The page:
KPMG stands for “Klynveld Peat Marwick Goerdeler”. The initialism was chosen when KMG (Klynveld Main Goerdeler) merged with Peat Marwick in 1987.
KPMG has reported a leap in profits that will result in the average pay of its 635 partners soaring from £519000 to more than £600000 each.
Only months after KPMG was accused by MPs of being part of a “cosy club” and “complicit” in the run-up to the collapse of the construction and government outsourcing company, the accountancy group reported an 8% rise in revenue to £2.3bn in the 12 months to 30 September.
Bumper profits helped to boost the pay packets of KPMG’s most senior executives, with the average pay-out per partner rising to £601,000. The chairman, Bill Michael, who was appointed last year, received £2.1m.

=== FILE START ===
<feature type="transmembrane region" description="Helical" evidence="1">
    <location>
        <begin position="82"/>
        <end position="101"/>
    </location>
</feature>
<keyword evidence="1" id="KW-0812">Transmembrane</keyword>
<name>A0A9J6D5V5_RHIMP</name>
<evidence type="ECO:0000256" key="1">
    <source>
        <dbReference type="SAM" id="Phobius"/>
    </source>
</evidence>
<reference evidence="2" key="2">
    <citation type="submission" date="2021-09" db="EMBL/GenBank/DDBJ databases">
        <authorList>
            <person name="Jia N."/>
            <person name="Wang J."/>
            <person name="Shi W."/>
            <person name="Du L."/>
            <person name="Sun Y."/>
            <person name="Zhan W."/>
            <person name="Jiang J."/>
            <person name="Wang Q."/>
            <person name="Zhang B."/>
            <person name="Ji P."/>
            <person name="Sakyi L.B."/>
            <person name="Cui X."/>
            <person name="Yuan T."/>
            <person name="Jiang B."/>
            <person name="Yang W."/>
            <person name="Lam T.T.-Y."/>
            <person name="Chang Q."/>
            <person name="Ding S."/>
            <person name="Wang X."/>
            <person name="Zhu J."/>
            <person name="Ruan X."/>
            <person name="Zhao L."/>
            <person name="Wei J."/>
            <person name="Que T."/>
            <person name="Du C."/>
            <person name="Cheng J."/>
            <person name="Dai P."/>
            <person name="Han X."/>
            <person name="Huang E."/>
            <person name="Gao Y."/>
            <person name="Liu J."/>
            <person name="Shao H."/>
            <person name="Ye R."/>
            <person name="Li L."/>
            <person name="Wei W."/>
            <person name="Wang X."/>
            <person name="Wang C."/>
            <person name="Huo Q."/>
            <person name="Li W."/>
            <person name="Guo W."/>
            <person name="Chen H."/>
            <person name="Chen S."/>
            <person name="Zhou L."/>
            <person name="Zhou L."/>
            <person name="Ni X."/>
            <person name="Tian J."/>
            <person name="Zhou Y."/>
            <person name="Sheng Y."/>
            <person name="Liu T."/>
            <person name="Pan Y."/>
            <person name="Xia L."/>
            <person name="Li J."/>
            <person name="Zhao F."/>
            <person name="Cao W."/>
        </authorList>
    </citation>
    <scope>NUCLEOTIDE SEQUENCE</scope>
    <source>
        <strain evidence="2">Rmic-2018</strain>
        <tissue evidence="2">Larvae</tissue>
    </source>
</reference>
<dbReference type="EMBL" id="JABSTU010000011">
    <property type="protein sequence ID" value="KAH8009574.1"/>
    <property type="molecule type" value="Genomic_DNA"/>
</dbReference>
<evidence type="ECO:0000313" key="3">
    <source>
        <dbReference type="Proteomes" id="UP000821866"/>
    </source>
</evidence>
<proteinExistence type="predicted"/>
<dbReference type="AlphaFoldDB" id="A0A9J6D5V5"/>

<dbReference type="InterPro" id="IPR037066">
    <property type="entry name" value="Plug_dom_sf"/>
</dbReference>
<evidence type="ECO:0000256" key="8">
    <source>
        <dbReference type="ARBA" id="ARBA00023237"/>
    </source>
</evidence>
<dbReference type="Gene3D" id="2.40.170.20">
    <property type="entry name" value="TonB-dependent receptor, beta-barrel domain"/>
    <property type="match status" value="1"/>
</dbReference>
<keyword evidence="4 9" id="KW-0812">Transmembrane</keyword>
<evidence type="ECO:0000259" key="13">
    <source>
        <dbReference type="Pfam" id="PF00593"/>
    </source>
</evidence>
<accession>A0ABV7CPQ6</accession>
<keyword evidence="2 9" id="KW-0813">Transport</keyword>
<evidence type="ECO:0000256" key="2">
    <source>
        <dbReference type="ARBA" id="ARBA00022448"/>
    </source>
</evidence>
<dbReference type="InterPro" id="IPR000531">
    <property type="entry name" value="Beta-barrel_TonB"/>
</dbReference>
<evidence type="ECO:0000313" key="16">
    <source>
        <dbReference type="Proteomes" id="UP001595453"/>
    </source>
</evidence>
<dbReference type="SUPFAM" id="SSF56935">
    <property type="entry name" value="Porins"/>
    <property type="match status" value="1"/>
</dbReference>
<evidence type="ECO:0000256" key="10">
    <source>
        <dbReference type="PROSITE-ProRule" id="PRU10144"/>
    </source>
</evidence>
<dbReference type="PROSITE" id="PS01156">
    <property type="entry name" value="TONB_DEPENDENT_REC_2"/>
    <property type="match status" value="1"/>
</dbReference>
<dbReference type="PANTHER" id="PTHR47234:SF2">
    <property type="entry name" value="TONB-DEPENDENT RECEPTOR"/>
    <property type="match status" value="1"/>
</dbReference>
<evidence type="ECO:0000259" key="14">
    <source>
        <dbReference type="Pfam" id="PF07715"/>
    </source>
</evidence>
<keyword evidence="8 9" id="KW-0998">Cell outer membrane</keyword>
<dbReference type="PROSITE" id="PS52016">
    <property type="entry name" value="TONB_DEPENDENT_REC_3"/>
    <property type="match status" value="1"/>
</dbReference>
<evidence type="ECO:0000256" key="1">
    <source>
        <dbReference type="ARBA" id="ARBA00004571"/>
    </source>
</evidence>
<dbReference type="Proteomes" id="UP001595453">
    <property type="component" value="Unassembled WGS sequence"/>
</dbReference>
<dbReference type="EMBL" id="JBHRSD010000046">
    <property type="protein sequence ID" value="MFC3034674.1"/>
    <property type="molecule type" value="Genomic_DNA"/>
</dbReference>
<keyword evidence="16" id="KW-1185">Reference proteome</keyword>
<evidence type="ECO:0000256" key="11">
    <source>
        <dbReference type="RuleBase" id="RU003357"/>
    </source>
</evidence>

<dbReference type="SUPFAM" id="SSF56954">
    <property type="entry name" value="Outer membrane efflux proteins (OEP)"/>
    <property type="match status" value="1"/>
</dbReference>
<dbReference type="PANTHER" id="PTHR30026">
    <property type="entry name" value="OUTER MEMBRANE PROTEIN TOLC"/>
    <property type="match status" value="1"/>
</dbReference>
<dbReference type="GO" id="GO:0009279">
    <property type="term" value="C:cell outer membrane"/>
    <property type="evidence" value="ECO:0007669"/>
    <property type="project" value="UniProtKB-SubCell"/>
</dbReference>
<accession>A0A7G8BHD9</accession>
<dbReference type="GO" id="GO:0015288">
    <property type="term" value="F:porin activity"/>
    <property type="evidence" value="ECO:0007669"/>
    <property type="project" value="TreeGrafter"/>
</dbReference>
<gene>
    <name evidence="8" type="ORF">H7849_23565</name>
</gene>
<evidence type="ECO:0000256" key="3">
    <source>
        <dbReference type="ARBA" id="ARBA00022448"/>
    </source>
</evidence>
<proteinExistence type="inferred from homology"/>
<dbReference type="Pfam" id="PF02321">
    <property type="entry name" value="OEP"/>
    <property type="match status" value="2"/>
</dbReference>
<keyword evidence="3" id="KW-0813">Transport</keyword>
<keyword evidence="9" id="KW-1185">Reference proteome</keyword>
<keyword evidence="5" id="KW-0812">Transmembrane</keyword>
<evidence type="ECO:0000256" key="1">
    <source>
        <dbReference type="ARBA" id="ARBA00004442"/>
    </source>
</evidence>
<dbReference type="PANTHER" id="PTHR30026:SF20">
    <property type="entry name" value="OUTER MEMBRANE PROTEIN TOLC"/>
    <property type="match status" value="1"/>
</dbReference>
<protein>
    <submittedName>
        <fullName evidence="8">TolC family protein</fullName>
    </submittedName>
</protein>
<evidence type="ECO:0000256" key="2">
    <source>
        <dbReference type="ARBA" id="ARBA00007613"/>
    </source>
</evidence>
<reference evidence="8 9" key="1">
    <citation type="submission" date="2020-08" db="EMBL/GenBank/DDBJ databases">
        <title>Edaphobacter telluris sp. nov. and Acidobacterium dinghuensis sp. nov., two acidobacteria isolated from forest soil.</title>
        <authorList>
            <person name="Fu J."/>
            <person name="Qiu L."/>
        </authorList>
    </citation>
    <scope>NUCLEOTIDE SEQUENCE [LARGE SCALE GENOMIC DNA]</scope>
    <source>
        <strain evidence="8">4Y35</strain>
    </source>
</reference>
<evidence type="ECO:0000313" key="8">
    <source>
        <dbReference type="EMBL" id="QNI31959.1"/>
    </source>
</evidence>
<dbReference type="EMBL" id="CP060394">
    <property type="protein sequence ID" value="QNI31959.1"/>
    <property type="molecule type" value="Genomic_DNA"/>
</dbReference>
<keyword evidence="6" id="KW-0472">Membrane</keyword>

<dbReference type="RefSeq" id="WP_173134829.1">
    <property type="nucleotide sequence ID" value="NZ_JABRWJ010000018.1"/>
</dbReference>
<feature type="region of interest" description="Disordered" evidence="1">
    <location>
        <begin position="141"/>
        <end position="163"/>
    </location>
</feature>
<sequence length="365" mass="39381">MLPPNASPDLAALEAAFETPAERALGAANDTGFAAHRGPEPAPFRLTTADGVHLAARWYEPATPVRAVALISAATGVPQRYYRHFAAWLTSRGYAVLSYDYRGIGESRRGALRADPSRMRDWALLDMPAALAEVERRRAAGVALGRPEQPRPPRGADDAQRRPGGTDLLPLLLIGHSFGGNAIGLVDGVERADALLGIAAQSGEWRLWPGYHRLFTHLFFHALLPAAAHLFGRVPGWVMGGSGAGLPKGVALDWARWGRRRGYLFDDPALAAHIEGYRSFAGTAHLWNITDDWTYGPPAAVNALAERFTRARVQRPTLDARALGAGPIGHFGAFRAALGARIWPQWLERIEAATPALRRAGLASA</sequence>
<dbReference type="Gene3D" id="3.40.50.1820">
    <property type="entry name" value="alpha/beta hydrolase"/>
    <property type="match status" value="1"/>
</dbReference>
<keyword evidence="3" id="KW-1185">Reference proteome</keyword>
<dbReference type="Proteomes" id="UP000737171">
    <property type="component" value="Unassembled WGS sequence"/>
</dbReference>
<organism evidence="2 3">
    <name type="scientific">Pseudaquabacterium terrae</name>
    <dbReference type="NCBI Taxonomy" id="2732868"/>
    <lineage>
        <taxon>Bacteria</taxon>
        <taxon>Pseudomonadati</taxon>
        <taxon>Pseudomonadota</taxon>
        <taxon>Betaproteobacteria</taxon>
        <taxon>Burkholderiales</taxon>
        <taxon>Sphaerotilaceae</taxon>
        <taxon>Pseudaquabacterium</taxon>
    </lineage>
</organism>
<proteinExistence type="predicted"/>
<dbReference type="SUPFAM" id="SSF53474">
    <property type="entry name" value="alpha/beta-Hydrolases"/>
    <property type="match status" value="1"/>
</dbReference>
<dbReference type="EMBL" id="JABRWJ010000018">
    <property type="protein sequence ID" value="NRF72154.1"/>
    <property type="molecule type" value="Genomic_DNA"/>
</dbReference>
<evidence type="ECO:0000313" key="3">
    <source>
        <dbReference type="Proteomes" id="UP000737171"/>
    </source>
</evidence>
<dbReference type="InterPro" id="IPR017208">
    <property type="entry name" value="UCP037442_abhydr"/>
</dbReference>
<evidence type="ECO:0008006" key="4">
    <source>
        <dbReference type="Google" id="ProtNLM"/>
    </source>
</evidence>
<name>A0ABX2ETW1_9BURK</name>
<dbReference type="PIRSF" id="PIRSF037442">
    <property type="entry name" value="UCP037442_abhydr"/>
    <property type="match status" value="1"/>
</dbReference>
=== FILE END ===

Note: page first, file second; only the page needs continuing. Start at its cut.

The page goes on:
KPMG was one of the firms singled out in a damning report on the demise of Carillion, which collapsed under a mountain of debt in January.
KPMG was also fined £3m in August by the Financial Reporting Council after the firm admitted to misconduct in its audits of the fashion chain Ted Baker in 2013 and 2014. That penalty followed a £4.5m fine by the FRC in June, for its audit of Quindell in 2013.
The boost to profits comes at a difficult time for the big four accountancy firms – KPMG, EY, Deloitte and PwC – which have attracted criticism from politicians and regulators over the quality of their audit work and face calls to be broken up.
Professional firms such as KPMG have also been criticised for conflicts of interest, given the wide array of work done for big clients such as Carillion.
It has been claimed that firms are less willing to challenge auditing clients in the hope of winning lucrative contracts for consultancy and advisory work.